More Dividend Aristocrat Winners of 2013

Income investors have favored dividend-paying stocks for a long time. And these investments have gained even more popularity in recent years due to extremely low interest rates. In a previous article, I examined three top-performing Dividend Aristocrat stocks of 2013. Today we'll focus on three more stocks that deserve honorable mentions.

Roll out the red carpet
Dividend Aristocrats adhere to the highest dividend-paying criteria. Companies in the exclusive group must boast 25 consecutive years of dividend increases. Here are some of last year's best performers.

Company

Dividend Yield

Dividend Payout Ratio

5-Year Dividend Growth Rate

Cincinnati Financial

(NASDAQ: CINF  )

3.3%

46%

19%

Illinois Tool Works

(NYSE: ITW  )

2%

32%

6%

Franklin Resources

(NYSE: BEN  )

0.8%

41%

48%

Sources: Yahoo! Finance; The Motley Fool. 

All three companies returned respectable gains last year. Diversified manufacturer Illinois Tool Works' stock returned nearly 39% to shareholders in 2013. Meanwhile, financial-services stocks Cincinnati Financial and Franklin Resources returned 36% and 34%, respectively. By comparison, the S&P 500 grew roughly 29% last year.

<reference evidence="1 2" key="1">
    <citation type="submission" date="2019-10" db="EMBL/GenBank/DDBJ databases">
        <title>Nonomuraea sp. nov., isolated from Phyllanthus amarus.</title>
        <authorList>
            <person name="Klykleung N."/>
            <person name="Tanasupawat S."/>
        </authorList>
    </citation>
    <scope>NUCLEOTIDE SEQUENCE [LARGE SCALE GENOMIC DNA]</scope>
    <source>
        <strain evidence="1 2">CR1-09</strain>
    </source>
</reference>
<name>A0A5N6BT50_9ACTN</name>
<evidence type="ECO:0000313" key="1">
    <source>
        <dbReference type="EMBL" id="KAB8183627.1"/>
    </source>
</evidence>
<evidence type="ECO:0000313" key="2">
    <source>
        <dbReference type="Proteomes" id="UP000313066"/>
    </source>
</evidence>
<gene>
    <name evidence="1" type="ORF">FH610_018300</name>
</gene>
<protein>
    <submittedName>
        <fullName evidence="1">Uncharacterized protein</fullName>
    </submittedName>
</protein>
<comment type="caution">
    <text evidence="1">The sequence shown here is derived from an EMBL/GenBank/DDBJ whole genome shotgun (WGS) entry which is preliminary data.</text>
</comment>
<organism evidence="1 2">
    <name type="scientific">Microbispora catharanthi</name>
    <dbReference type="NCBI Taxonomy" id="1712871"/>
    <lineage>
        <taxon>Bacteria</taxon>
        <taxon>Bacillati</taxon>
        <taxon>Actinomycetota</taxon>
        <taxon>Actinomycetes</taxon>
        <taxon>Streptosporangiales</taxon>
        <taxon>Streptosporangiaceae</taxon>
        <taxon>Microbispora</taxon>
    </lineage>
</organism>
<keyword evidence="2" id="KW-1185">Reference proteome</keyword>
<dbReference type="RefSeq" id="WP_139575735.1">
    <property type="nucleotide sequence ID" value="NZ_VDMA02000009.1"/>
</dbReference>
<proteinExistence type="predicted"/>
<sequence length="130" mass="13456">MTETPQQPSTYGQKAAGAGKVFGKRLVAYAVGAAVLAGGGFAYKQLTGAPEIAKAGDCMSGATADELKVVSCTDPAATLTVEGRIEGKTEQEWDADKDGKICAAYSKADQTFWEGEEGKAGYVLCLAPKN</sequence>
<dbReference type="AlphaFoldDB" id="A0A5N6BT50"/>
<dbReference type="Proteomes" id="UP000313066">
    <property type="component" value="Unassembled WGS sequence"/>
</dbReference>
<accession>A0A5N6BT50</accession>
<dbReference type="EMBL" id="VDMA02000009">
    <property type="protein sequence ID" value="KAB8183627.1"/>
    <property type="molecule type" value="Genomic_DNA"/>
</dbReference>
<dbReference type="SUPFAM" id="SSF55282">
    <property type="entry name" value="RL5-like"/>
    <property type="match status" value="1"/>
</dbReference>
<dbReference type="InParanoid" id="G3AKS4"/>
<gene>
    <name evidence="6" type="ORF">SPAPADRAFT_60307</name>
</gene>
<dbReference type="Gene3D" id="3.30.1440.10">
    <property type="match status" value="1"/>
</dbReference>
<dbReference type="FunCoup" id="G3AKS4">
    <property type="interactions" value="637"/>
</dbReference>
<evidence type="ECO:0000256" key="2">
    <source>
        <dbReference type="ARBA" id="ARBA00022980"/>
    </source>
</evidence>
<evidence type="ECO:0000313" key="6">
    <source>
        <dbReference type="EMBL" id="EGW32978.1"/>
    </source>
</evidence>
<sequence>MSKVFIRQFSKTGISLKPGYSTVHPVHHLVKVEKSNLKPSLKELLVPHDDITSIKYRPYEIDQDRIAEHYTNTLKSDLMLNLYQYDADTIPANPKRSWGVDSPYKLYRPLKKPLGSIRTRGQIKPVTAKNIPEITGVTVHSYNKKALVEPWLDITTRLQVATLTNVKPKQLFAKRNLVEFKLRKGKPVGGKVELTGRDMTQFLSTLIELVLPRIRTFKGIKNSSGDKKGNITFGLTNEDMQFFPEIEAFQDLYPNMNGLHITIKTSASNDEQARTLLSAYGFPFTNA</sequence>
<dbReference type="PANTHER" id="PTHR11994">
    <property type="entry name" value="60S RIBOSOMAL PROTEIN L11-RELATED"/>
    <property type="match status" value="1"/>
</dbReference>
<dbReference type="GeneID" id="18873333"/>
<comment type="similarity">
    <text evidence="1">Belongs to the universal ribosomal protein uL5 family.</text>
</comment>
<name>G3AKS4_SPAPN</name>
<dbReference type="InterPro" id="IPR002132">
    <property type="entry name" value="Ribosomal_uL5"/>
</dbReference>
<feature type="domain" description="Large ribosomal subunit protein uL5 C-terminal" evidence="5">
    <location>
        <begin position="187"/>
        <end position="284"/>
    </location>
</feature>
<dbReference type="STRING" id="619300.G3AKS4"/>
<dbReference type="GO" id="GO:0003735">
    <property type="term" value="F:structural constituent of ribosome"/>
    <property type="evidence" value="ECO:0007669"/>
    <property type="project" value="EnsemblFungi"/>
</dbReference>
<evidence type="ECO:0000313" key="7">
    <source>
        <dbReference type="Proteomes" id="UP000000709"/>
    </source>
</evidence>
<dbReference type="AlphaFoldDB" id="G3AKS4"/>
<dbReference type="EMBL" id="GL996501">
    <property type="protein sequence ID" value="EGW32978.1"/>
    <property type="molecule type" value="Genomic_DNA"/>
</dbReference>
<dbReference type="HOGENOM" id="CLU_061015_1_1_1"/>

A closer look
Property and casualty insurer Cincinnati Financial raised its dividend for a 53rd consecutive year last August. And its 46% payout ratio suggests the company can continue to raise its dividend in future years. Like most financial-services stocks, Cincinnati Financial took a big hit during the financial crisis, when its stock price was down more than 50%. But profitability has certainly turned around for the insurer. The company posted $131 million in net income for the third quarter, representing an 18% increase over the same period last year. 

Manufacturer Illinois Tool Works also faced challenges during the past several years, mostly due to its exposure to the construction and transportation industries, which were hit hard during the economic downturn. But this manufacturer boasts ample future growth opportunities. And with no more than 14% of company revenue derived from any single business segment, diversification will help the company ride out future bumps in the road.

Even though Franklin pays a modest dividend, it has increased its dividend more than 48% annually during the past five years. Also, its low payout ratio suggests the asset manager can raise its dividend in the future. But life's not all rainbows and unicorns at the California-based company. Like all active fund-management companies, Franklin faces heated competition from passively managed fund shops and exchange-traded-fund providers like BlackRock, Charles Schwab, and Vanguard. Net outflows of actively managed mutual funds have negatively affected managers like Franklin in recent years and will likely continue to do so.

No crystal ball
Don't bet on past performance to predict future results. Instead, focus on buying attractively valued companies that possess uninterrupted track records of not only paying dividends, but also growing them.

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